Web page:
"Potential Leaders Address Students, Clubs"

NYSSA\'s Role Debated



Tensions were high at the first open forum for Student Association and New York State Student Assembly candidates, which pitted the incumbent Results Party against the UB Students' Party challengers.

During the nearly two-and-a-half-hour meeting, candidates addressed a gathering of about 40 students, the majority of whom were representatives from academic and engineering clubs.

While the Results Party seemed at ease fielding softball questions concerning recent successes and future goals, the UB Students' candidates were heavily questioned, forcing them to defend their platform.

"Half those in attendance work with the staff currently running," said Erica Diaz, treasurer for UB's Society of Professional Hispanic Engineers chapter. "They didn't ask [the Results Party] questions, they were just tearing apart people they didn't know."

NYSSA delegate and SUNY Trustee George Pape, SA Assembly Speaker Jennifer Tuttle and SA Vice President Joshua Korman were among those present at the public meeting, and all three posed questions to the candidates.

UB Students' vice presidential hopeful Michael Sciortino used his introduction to explain the Students' platform: SA administrative reforms, reaching out to more students with academic and Greek initiatives and monthly events, eliminating "red tape" in club funding and financial incentives for club collaboration on events.

Two issues Sciortino raised in his dialogue - criticism of the current administration's spending of $15,000 on leadership development excursions to Cedar Point and Toronto and his party's proposal to make NYSSA delegates "fiscal watchdogs" for SA - were the main focal points of the evening.

The discussion was sparked by a question from Pape. "You mean to tell me that NYSSA delegates will be monitoring SA spending by lobbying in Albany?" he asked.

"Yes," Sciortino replied.

Pape asked current NYSSA delegate and Results vice presidential candidate Jennifer Brace to comment on that aspect of the UB Students' platform.

"Absolutely, 100 percent, no way should NYSSA delegates be a watchdog for SA finances," said Brace. "It is clearly a misunderstanding of what NYSSA does."

UB Students' nominee for treasurer Mark Leach, an experienced student accountant admittedly unfamiliar with SA's workings, drew questions from many of the club leaders and sparked a minor debate over the funding of the Political Science Undergraduate Student Association's trip for six to Prague for a EuroSim model governance conference.

Many clubs criticized SA's decision to fund the $5,600 trip - toward which each EuroSim participant contributed $600 - and asked Leach what he would have done in the situation.

"I'm working for students, not for a party," said Leach. He pointed out that the delegates' watchdog role would be valuable in these matters.

"In a NYSSA position, they have no power, and we don't want it to be that way," said Leach. "If I'm elected, there will be more money for clubs, money that went elsewhere this year."

Incumbent SA Treasurer Naazli Ahmed addressed the disputed trips for executive staff to Cedar Point and Toronto.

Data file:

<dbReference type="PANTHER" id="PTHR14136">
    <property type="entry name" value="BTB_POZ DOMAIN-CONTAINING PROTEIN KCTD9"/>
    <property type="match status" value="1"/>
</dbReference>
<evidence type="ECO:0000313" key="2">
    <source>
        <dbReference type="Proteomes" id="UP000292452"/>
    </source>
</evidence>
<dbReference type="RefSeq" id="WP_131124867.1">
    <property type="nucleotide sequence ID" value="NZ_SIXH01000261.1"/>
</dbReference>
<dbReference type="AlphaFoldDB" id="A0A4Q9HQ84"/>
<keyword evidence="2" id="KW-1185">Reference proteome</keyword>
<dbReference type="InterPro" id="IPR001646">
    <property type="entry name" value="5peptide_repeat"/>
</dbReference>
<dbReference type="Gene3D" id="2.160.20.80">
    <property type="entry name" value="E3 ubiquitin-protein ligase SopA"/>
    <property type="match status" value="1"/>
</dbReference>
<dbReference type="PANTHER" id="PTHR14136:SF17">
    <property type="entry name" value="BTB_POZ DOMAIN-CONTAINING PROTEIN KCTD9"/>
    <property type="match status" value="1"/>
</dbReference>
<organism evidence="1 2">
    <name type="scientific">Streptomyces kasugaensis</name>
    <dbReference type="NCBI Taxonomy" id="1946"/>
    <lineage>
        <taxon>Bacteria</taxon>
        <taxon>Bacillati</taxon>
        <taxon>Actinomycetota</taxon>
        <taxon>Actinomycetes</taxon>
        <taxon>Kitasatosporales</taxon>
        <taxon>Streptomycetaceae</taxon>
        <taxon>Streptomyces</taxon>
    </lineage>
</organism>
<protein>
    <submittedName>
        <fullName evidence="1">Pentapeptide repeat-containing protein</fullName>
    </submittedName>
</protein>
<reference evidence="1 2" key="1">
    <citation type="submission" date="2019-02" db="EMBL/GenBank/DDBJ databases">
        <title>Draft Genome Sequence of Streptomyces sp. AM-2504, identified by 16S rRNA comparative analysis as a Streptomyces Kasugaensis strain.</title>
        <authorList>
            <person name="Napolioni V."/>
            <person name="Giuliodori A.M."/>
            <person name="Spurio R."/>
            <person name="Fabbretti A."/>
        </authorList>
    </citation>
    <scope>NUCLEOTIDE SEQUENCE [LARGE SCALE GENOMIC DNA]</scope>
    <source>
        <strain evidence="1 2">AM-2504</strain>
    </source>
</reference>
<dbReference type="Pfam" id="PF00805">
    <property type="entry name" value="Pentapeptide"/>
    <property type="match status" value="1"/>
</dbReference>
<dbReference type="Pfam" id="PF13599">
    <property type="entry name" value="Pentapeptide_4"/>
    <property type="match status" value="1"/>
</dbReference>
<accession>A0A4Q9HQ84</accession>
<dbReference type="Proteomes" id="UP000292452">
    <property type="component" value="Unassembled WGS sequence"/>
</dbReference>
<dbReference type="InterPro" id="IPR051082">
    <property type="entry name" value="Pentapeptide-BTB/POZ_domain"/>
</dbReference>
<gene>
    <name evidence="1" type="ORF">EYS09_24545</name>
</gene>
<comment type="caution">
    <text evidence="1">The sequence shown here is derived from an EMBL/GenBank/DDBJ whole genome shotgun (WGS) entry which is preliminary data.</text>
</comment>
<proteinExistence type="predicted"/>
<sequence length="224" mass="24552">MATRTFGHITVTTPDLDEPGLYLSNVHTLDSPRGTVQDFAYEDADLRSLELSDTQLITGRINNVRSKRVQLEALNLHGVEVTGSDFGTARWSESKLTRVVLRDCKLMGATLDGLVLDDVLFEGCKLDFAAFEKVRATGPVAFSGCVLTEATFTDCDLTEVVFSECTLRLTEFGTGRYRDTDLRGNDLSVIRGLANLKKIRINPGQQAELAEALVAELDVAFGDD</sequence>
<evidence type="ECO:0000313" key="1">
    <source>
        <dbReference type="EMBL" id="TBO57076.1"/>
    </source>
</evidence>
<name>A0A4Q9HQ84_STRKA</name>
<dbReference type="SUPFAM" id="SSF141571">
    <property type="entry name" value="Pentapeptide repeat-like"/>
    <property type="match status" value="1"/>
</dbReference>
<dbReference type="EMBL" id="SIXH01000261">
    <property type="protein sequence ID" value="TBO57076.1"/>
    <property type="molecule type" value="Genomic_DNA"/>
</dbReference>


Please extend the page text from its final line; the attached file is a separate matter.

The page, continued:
"If that expenditure had not happened, I guarantee you a lot of the accomplishments of this year would not have happened," said Ahmed. She similarly took issue with the UB Students' proposal that mandatory fundraising for clubs should be waived.

Almost every NYSSA candidate spent much of his or her time explaining either specifics or the general purpose of their lobbying duties to audience members. Students' candidate Vinny Rondinelli, however, took a different approach to his address.

"I think experience can go right down the tubes. All you need is desire," Rondinelli said of his qualifications. After aggressively courting the audience and chastising Results for the number of SA representatives present in the room, Rondinelli drew criticism from Korman on his proposed role.

"What I want to know is, how many more of your guys are you going to send to Prague if you're in charge?" said Korman. Rondinelli is the president of the PSUSA, which sponsored the EuroSim trip.

Although delegate hopeful Carrie McElroy from the UB Students' contingent drew the fewest criticisms, due in part to her political experience and knowledge of state legislative issues, she stumbled when answering a question from Tuttle similar to Pape's: how a NYSSA delegate would safeguard SA's funds, which are drawn from the Mandatory Student Activity Fee, independent of SUNY or state monies.

McElroy alluded to a more state-focused goal of protecting students' money, but made no definite distinctions.

Stephanie Simeon, a pre-law senior and representative for the temporary-status pre-law club, was less than impressed with the forum.

"It took all the NYSSA people to try and explain what it is they do. Now, all I know is that they lobby," said Simeon. She added that with the possibility of a split-ticket administration next year, the verbal jabs from both sides were unwarranted.

"For them to trash each other, how are you showing leadership?" asked Simeon.

Jeffrey Mahon, the engineering clubs coordinator, worked to organize and assemble a large number of engineering club representatives at the meeting, a group he said was rightfully in support of current President Christian Oliver and his Results Party.

"Why would they not show their support? For the ones who have gone and sought out help this year, the Results Party has helped them out tremendously," said Mahon.

"With the new party, I was curious how they would do things differently, and so were the clubs," said Mahon. "It was important that they were here."

The forum was the first of five such meetings open to all UB students. The next forum is today at 5 p.m. in 330 Student Union.